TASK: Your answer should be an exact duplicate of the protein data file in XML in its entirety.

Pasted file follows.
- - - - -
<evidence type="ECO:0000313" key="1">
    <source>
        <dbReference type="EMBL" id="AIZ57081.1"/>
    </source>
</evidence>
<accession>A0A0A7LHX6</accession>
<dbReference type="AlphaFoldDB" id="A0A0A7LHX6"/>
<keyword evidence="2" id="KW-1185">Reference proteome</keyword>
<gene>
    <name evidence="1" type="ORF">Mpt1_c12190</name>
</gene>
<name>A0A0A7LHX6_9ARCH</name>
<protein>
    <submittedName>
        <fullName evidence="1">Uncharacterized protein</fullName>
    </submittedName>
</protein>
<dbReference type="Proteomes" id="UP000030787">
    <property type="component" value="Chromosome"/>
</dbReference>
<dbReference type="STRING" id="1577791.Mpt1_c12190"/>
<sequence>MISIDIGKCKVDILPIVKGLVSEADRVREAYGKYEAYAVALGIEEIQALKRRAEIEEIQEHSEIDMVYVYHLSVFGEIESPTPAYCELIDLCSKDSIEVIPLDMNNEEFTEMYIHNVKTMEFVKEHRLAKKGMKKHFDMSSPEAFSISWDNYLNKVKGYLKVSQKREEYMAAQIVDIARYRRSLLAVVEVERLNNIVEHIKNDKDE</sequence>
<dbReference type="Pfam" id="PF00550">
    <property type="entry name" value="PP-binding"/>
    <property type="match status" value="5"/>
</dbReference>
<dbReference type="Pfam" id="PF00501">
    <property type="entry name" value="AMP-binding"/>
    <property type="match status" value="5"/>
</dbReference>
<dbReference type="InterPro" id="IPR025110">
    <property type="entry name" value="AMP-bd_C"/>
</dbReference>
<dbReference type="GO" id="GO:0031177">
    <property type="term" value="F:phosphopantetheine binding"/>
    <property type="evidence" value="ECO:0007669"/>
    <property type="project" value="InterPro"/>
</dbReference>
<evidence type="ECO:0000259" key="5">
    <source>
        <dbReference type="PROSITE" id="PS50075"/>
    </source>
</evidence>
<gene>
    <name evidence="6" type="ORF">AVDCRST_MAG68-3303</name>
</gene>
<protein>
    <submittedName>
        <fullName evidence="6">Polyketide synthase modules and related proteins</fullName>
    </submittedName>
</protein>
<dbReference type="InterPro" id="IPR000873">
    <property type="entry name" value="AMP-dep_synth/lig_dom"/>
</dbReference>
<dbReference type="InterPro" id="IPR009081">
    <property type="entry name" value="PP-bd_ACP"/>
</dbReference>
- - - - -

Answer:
<evidence type="ECO:0000313" key="1">
    <source>
        <dbReference type="EMBL" id="AIZ57081.1"/>
    </source>
</evidence>
<accession>A0A0A7LHX6</accession>
<dbReference type="AlphaFoldDB" id="A0A0A7LHX6"/>
<keyword evidence="2" id="KW-1185">Reference proteome</keyword>
<gene>
    <name evidence="1" type="ORF">Mpt1_c12190</name>
</gene>
<name>A0A0A7LHX6_9ARCH</name>
<protein>
    <submittedName>
        <fullName evidence="1">Uncharacterized protein</fullName>
    </submittedName>
</protein>
<dbReference type="Proteomes" id="UP000030787">
    <property type="component" value="Chromosome"/>
</dbReference>
<dbReference type="STRING" id="1577791.Mpt1_c12190"/>
<sequence>MISIDIGKCKVDILPIVKGLVSEADRVREAYGKYEAYAVALGIEEIQALKRRAEIEEIQEHSEIDMVYVYHLSVFGEIESPTPAYCELIDLCSKDSIEVIPLDMNNEEFTEMYIHNVKTMEFVKEHRLAKKGMKKHFDMSSPEAFSISWDNYLNKVKGYLKVSQKREEYMAAQIVDIARYRRSLLAVVEVERLNNIVEHIKNDKDE</sequence>
<dbReference type="Pfam" id="PF00550">
    <property type="entry name" value="PP-binding"/>
    <property type="match status" value="5"/>
</dbReference>
<dbReference type="Pfam" id="PF00501">
    <property type="entry name" value="AMP-binding"/>
    <property type="match status" value="5"/>
</dbReference>
<dbReference type="InterPro" id="IPR025110">
    <property type="entry name" value="AMP-bd_C"/>
</dbReference>
<dbReference type="GO" id="GO:0031177">
    <property type="term" value="F:phosphopantetheine binding"/>
    <property type="evidence" value="ECO:0007669"/>
    <property type="project" value="InterPro"/>
</dbReference>
<evidence type="ECO:0000259" key="5">
    <source>
        <dbReference type="PROSITE" id="PS50075"/>
    </source>
</evidence>
<gene>
    <name evidence="6" type="ORF">AVDCRST_MAG68-3303</name>
</gene>
<protein>
    <submittedName>
        <fullName evidence="6">Polyketide synthase modules and related proteins</fullName>
    </submittedName>
</protein>
<dbReference type="InterPro" id="IPR000873">
    <property type="entry name" value="AMP-dep_synth/lig_dom"/>
</dbReference>
<dbReference type="InterPro" id="IPR009081">
    <property type="entry name" value="PP-bd_ACP"/>
</dbReference>